Tags: HarryReid | nepotism | gifts | family

Politico: Reid's Favors to Family Dragging Him Down

Image: Politico: Reid's Favors to Family Dragging Him Down

By Drew MacKenzie   |   Tuesday, 08 Apr 2014 09:53 AM

Senate Majority Leader Harry Reid has found himself slowly sinking into the political quicksand as he faces close public scrutiny over potentially enriching family members through his powerful position as a Democratic leader.

The Nevada senator has recently become embroiled in the embarrassing controversy surrounding the $31,268 that his campaign paid to his granddaughter Ryan Elisabeth Reid for the purchase of gift items from her jewelry line, according to Politico.

But his weakness for pulling strings to help family members was first exposed by the Los Angeles Times a decade ago when a Nevada land bill proposed by Reid appeared to benefit his son-in-law Steve Barringer's consulting firm and his sons' legal firm.

The Howard Hughes Corp. paid $300,000 to the Washington firm Steve Barringer worked for to push a provision allowing the company to buy 1,000 acres of federal land for development in the then-burgeoning Las Vegas area, according to the Times.

The bill also benefited a real-estate development headed by a senior partner in the Nevada law firm that then employed all four of Reid's sons — Rory, Leif, Josh, and Key — by moving the right-of-way for a federal power transmission line off his property and onto what had been protected federal wilderness.

In its report, the Times said, "So pervasive are the ties among Reid, members of his family, and Nevada's leading industries and institutions that it's difficult to find a significant field in which such a relationship does not exist."

Reid's reputation for promoting his family's power, status, and wealth was further enhanced when it was revealed that he had lobbied the mayor of Henderson and a councilwoman to support his son Josh Reid's application to become the city's attorney.

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Although Josh got the job in 2011, the officials said that Reid's phone calls did not influence them.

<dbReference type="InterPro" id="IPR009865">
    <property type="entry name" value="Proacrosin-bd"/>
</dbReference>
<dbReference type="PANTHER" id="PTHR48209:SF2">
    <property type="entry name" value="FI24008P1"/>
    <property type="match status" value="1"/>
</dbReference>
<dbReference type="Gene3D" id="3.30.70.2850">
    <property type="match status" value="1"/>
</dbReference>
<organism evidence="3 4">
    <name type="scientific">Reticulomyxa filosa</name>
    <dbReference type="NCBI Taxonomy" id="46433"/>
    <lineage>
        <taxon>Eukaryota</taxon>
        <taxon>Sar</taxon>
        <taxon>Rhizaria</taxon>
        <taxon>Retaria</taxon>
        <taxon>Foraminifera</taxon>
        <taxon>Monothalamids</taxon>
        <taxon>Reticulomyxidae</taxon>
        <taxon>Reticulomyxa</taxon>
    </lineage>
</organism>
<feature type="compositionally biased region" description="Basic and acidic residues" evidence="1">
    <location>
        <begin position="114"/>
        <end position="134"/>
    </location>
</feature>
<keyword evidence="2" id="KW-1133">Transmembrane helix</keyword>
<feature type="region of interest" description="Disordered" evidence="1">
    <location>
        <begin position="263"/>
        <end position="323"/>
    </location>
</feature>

Reid has also faced allegations that he used his connections in 2012 to help his son Rory's legal firm receive legal fees from a Chinese company building a solar plant in a dusty corner of Nevada, according to Bloomberg.

The company's billionaire founder, Wang Yusuo, joined with Reid to win incentives, including paying just $4.5 million for land to build the plant, which was one-eighth of what it was assessed for. The project produced legal work for Rory's firm, which has donated $40,000 to Reid during the past three cycles, says the report.

And earlier this year, Reid's blind spot for his family made him the target of an ethics and conflict-of-interest complaint after he helped to fast-track U.S. visa applications for Chinese investors in the new Las Vegas casino SLS represented by his son Rory, Ryan Elisabeth's father.

Until the recent controversy, Politico writer Jon Ralston said in a report titled "Harry Reid's Kryptonite," referring to his family, that the senator was Mr. Teflon.

"Even when Reid gets caught pulling strings for his family, nothing seems to stick," Ralston wrote.

But the scandal surrounding his campaign payments to his granddaughter has brought intense scrutiny, with Jahan Wilcox, a Republican National Committee spokesman, calling it a "personal slush fund."

The latest family problems for Reid began when it was revealed that his campaign had paid a total of $16,787 in 2013 to Ryan Elisabeth for "holiday gifts" for the senator's staff, consisting of jewelry items created by his 23-year-old granddaughter.

The nepotism issue escalated when it was learned Reid's campaign had paid another $14,481 to Ryan in 2012, bringing the total in payments over two years to $31,268.

Although he appears to be enriching a family member, Reid defended the payments by stating that he had complied with Federal Election Commission standards that allow the purchase of goods from relatives if those goods are sold at fair market value.

The Democratic leader explained, "I thought it would be nice to give supporters and staff thank you gifts that had a personal connection. But I have decided to reimburse the campaign for the amount of the expenditure."

But to Ralston, who worked the political beat for two Las Vegas newspapers before joining Politico, the appearance of impropriety still lingers.

"I gave the money back so I don't look guilty of something," said Ralston in Politico, quoting what he thought Reid was really saying.

Politico also pointed out that although the law allows for "nominal gifts," there needs to be a great deal of such gifts to reach $31,268. One report even calculated that with a piece of jewelry from Ryan Elisabeth's line costing $70 on average, it would be the equivalent of buying 450 "nominal gifts" over two years.

Ralston said that when he appeared last month on Fox News, host Sean Hannity introduced him by saying, "Tonight we have an in-depth investigation into a scandal that is just beginning to break, and it's one that could mean the end of Harry Reid's political career."

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